Associated Press newswoman Karin Davies didn't want her mother
Apr. 28, 1997
CHICAGO (AP) _ Associated Press newswoman Karin Davies didn't want her mother to know she was covering war-torn Africa, but reality caught up with her.
The truth came out after her photographer was wounded and a photo of her cradling the bloody man was printed in her hometown paper, The Seattle Times.
A friend called her mother to say a photograph of her daughter, at the time a London-based reporter, was in the paper.
``And my mother said, `Oh, at Wimbledon?''' Davies said.
The anecdote brought a round of laughter Monday at a panel discussion with AP reporters held during the news cooperative's annual meeting in Chicago.
Louis D. Boccardi, AP president and chief executive officer, moderated the discussion with AP reporters from around the world about recent developments in Washington politics, the Middle East and ethnic unrest in Africa.
In addition to the Nairobi-based Davies, the panel included AP vice president and special correspondent Walter R. Mears, Israel chief of bureau Nicolas Tatro, Washington, D.C., special assignment editor John Solomon and White House reporter Sonya Ross.
Davies also told the emotionally gripping story of being held last Halloween along with a photographer by government forces in Zaire and told to ``live your last moments. You're going to die.''
They were freed hours later.
Tatro spoke of the fear of bombings he and his family must endure every day in Jerusalem. He recounted the story of his son asking whether a public bus his class was taking to the zoo would explode.
``I said with more assurance than I felt that it wouldn't,'' Tatro said. ``It leaves everyone with a sense of insecurity about whether to go to the mall or whether to go out to a walk in a crowded place.''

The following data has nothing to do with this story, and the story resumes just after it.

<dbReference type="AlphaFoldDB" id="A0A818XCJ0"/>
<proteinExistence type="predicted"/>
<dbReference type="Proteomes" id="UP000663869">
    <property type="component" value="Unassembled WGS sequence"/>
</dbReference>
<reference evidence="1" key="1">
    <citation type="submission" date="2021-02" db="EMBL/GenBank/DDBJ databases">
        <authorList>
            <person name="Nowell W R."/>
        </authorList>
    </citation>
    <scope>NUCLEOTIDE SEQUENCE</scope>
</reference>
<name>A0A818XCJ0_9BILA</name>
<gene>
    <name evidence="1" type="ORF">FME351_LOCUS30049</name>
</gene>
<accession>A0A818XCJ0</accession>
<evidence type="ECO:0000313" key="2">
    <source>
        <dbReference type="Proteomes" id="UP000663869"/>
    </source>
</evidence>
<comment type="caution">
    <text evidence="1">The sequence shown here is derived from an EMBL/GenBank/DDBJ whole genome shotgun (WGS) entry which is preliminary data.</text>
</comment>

Mears, who has traveled with seven presidents, said press access to the president has narrowed steadily over the years, thanks to an ``on-guard sense'' from politicians that comes from every word and action being recorded and dissected for public consumption.
Ross said first lady Hillary Rodham Clinton is far more accessible on trips than her husband.
``She comes back to the press quarters of the plane to commiserate over the day, to talk about some things that she may have on her mind, to see pictures that photographers took on the laptop,'' she said. ``He is on a larger plane; it's more difficult for him to come back.''
Solomon noted that the White House has been unusually willing to turn over newsmaking documents related to the controversy over Democratic political fund-raising tactics. The strategy appears to be to release the documents before Republicans uncover them and to inundate Americans with so much information that they become less interested in the controversy, Solomon said.
Solomon predicted that Attorney General Janet Reno would continue to resist calls for an independent counsel to investigate campaign financing abuses, saying fund-raising laws are so ``riddled with loopholes'' that ``it may be very difficult to kick in the independent counsel law.''